Sprint is moving ahead with plans to deploy 5G service in nine cities in the first quarter of 2019, but warned its next generation network won’t extend outside of metropolitan areas if its proposed merger with T-Mobile US fails.

In a filing with the US Federal Communications Commission (FCC) responding to criticism of the deal from Dish and others, Sprint said it lacks the low-band spectrum resources to push 5G capabilities beyond cities. Without the benefit of T-Mobile’s 600MHz spectrum and rural tower sites, CTO John Saw noted Sprint’s 5G network will be limited to urban areas “for the foreseeable future”.

“Sprint must continue to devote its 800MHz and 1.9GHz spectrum to our 4G LTE and 3G CDMA networks, and will use these spectrum bands for 4G LTE beyond 2024. Sprint’s 5G service, therefore, will only utilise our 2.5GHz spectrum.”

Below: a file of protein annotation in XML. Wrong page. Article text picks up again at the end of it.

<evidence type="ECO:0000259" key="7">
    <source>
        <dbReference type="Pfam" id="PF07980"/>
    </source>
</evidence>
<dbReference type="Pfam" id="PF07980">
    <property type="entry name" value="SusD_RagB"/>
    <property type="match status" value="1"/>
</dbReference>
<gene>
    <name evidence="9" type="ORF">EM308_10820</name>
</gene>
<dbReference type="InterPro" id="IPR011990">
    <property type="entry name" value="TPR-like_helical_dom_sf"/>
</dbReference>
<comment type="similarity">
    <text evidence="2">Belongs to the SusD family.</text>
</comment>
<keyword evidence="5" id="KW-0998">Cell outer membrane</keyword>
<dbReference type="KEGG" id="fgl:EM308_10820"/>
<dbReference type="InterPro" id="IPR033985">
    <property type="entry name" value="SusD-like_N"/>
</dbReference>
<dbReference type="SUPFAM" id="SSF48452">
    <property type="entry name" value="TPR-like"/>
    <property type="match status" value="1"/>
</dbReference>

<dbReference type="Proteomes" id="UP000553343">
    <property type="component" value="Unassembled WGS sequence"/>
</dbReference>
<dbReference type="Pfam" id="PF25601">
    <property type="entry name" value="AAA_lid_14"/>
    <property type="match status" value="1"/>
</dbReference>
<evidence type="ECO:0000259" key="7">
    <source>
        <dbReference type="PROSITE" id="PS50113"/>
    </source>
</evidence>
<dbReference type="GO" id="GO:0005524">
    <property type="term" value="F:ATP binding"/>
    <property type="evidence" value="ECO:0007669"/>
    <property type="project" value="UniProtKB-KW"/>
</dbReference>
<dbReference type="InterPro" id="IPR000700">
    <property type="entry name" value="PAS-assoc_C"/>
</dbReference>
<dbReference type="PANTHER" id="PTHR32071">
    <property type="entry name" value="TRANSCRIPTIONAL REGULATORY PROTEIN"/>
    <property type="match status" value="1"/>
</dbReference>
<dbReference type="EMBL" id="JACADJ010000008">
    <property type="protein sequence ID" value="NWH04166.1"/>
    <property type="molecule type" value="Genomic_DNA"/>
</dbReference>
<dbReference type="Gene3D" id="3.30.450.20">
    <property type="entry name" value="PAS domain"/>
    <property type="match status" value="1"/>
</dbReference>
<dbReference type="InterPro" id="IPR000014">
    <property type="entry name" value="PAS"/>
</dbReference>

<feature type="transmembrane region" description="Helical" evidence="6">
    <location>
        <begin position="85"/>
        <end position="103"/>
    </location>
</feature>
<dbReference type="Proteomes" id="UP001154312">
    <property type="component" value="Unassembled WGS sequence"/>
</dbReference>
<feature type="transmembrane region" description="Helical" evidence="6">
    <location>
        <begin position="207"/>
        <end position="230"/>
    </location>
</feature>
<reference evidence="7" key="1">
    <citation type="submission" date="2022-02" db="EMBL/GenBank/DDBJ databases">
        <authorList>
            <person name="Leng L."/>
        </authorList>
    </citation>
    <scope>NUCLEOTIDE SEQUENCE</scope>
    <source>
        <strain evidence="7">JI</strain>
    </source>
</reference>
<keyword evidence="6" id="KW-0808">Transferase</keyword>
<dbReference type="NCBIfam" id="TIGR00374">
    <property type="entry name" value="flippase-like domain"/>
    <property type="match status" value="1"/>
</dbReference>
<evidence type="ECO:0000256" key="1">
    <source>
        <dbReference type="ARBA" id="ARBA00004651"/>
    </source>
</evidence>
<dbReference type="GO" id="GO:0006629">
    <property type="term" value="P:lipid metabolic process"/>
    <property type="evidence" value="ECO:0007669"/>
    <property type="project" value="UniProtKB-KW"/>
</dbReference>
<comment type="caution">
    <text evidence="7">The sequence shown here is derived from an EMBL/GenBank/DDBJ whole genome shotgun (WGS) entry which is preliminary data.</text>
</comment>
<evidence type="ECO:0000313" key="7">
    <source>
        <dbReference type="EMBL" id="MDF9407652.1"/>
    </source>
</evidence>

Due to the limited propagation characteristics of the 2.5GHz band, Saw added the operator has “no current plans or capability to make Sprint’s 5G network blanket the entire geography of the United States or to cover as many areas of the country as New T-Mobile’s network”.

All told, Saw said Sprint expects its standalone 5G sites to have around 150 million POPs by 2020, around half of the 302 million current POPs.

Dish and others have accused Sprint and T-Mobile of overselling the benefits of their proposed merger in their public interest filing with the FCC. Dish pointed to T-Mobile and Sprint’s previously announced plans to launch 5G services on their own as evidence the merger isn’t necessary.